first nations consultation

Developing strong relationships with First Nation communities is an essential part of any resource development project – and your team needs to work together with First Nations at the earliest stage of developing a plan.

Avoiding common mistakes

There are a number of First Nations consultation resources available to help your organization get off to a good start when planning your engagement with rights-holders.

Bob Joseph, President of Indigenous Corporate Training Inc., wrote a great post on the Working Effectively With Aboriginal Peoples blog about the common mistakes made when consulting with First Nations.

Joseph outlines 12 blunders companies make that can throw the consultation process off the rails, including:

Failure to start engagement at the earliest stage of your project

Introducing your company with a full set of plans is not a good way to initiate a relationship. Contact the community early and maintain a consistent communication system.

Sending the wrong person to represent your company

Don’t send someone who considers First Nation consultation a means to an end. Also, don’t send a junior person to meet with the Chief, especially in the initial meetings.

Having a revolving door of people representing your company

If there is a change in the consultation point person for the project, ensure the replacement person is fully up to speed before they go to the community.

Joseph cautions that there is no one-size-fits-all process for productive and effective consultation. Each project and each Nation has specific needs that must be taken into consideration when planning the consultation process.

Consultation and mining

A well-known resource has been recently updated by the Association for Mineral Exploration of British Columbia (AME BC).

The Aboriginal Engagement Guidebook: A Practical and Principled Approach for Mineral Explorers was updated in May 2015, and is directed towards prospectors and early-stage exploration projects.

The intent is to provide broad-based and pragmatic recommendations for working constructively within an ever-changing area of law, public policy, governance and business practice.

The guidebook includes the following:

  • A summary of Indigenous history in B.C. and recent developments in government/Indigenous relations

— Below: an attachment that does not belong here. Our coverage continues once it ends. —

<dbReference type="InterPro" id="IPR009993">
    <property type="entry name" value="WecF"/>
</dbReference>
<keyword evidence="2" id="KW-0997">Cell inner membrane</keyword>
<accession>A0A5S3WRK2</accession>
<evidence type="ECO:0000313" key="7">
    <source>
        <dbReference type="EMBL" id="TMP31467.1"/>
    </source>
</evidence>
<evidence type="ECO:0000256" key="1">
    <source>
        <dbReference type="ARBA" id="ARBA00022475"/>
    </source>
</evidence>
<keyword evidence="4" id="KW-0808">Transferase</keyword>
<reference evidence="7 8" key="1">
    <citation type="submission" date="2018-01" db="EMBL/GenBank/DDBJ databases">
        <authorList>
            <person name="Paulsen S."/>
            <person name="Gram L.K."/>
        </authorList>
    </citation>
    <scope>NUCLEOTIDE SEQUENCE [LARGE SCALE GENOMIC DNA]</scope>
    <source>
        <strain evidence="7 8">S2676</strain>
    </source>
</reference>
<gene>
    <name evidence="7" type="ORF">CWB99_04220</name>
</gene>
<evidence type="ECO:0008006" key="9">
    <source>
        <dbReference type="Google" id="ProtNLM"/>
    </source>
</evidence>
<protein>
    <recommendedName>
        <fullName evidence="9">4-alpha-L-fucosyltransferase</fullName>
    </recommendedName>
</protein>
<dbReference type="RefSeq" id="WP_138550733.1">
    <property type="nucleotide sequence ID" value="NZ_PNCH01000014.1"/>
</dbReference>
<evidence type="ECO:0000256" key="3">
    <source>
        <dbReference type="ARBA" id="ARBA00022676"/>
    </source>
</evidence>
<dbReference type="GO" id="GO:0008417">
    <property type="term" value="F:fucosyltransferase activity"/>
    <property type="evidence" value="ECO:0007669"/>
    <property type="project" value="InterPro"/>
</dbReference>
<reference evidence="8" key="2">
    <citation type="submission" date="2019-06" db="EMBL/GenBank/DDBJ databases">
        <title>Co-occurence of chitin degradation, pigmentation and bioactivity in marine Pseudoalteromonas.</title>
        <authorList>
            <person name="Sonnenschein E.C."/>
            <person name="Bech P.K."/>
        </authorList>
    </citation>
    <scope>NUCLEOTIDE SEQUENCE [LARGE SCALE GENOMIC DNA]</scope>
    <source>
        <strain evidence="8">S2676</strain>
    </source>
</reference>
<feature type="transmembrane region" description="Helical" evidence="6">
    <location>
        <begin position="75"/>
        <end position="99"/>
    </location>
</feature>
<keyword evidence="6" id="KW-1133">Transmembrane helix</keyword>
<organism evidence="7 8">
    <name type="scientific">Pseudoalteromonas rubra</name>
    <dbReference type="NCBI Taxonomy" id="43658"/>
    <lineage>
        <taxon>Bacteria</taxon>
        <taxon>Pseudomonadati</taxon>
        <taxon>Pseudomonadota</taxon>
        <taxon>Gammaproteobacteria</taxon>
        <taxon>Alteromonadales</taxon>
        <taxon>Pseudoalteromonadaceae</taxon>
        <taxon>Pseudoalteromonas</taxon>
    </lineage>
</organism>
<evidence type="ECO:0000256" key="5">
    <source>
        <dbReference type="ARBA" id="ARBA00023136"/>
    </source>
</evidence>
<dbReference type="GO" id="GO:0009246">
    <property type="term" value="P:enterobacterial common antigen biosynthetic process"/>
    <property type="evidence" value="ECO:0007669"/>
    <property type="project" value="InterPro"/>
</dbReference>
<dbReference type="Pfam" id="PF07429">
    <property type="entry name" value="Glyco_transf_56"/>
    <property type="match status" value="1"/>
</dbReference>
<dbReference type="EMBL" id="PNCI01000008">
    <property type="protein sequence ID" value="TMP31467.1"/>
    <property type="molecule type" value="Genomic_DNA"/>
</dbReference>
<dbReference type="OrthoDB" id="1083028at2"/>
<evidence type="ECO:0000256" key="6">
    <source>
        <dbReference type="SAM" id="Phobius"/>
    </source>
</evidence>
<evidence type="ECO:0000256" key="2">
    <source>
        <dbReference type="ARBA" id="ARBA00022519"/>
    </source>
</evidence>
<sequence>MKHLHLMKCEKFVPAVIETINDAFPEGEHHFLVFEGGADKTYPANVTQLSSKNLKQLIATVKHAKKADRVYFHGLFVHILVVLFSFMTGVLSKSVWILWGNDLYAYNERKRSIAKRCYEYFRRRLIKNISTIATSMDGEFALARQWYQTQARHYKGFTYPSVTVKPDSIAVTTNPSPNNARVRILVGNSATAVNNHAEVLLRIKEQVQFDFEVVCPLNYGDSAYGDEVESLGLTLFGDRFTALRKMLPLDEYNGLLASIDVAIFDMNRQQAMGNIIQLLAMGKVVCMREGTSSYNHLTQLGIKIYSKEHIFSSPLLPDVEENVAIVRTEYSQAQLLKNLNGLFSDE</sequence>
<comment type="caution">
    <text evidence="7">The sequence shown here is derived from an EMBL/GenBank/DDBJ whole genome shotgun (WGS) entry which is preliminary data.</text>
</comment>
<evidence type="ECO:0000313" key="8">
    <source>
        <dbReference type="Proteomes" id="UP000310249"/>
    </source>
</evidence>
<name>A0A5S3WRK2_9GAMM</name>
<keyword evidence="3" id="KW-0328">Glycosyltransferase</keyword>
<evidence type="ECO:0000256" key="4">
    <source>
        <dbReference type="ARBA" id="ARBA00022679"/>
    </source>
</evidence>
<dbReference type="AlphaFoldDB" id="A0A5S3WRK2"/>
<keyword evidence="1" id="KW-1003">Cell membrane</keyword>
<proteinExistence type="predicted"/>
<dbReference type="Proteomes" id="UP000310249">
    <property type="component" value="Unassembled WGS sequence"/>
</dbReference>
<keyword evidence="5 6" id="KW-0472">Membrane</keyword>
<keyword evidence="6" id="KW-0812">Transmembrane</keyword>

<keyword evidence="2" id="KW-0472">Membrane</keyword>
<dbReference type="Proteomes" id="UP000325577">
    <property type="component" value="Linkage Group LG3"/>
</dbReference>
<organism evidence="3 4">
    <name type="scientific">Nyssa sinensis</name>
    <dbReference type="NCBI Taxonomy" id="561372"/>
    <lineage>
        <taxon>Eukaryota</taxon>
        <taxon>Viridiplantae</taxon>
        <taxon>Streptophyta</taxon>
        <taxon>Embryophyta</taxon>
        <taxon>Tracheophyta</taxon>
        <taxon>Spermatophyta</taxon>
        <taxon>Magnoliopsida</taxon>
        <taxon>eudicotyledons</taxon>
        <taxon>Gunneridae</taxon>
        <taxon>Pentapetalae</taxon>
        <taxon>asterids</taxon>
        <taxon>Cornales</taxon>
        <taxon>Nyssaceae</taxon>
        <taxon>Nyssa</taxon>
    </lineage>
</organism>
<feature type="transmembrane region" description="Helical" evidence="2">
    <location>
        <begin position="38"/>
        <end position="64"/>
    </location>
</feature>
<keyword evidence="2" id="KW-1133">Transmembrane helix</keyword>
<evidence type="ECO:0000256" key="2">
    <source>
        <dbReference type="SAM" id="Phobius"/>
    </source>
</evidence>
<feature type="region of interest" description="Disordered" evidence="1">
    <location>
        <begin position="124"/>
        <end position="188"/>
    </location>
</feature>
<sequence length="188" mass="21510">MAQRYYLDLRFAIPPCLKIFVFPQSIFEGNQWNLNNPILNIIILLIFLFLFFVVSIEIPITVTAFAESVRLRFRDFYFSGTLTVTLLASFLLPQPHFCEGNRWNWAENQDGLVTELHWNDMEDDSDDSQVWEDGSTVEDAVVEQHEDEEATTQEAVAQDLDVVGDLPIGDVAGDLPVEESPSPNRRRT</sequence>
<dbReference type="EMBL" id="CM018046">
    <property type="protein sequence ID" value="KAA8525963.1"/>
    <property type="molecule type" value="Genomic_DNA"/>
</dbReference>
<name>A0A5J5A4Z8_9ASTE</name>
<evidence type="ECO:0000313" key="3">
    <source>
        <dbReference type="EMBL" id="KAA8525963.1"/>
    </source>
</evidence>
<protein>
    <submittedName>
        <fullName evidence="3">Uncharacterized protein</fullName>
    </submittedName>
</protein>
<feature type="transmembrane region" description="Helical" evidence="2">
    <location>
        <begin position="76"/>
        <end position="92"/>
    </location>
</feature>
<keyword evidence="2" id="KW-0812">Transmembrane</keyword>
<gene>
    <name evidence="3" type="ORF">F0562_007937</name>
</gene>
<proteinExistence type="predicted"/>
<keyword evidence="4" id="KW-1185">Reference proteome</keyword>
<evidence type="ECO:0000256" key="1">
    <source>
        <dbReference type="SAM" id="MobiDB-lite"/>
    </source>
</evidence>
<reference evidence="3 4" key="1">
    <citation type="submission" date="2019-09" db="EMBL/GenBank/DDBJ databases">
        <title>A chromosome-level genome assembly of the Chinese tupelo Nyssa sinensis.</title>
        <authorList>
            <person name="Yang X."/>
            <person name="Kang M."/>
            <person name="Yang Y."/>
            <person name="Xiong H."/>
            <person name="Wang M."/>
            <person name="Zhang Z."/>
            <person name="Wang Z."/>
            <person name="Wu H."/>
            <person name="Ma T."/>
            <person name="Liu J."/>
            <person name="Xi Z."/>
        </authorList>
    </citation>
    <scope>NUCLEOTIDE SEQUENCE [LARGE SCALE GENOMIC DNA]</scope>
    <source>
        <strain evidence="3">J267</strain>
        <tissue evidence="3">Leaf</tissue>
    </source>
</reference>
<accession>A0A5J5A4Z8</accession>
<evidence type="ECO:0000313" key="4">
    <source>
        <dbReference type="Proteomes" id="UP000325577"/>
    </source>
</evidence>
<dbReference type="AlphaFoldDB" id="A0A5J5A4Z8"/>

• An overview of constitutional protection of Indigenous and treaty rights in Canada, and the legal principles of the Crown’s Duty to Consult
  • Guidance on aboriginal engagement at different levels of exploration activity
  • Recommended practices for carrying out effective Indigenous Engagement including building positive and effective relationships, and approaching engagement as a continuous process.

Contributors to the AME BC resource echo Bob Joseph’s caution that every project is unique and every First Nation that is affected by a project will have different expectations and different experiences. Therefore the book is presented as guide rather than a how-to.

Engaging First Nations is important to the success of an exploration or mining project. To be effective, engagement needs to be done early and often. Even if both parties don’t agree, you can agree to talk through your disagreements. Start early and keep at it and allow your relationship to evolve.

Engagement strategies

An infographic created by our team here at SustaiNet aims to help visualize some of the key elements of a First Nations engagement strategy.

One strategic dynamic that stood out for us while conducting our research was how important it is for organizational engagement teams to be acutely aware of environmental concerns and traditional land uses, which are essential for effective communication with First Nations.

Image: Jonathan Combe under Creative Commons 2.0

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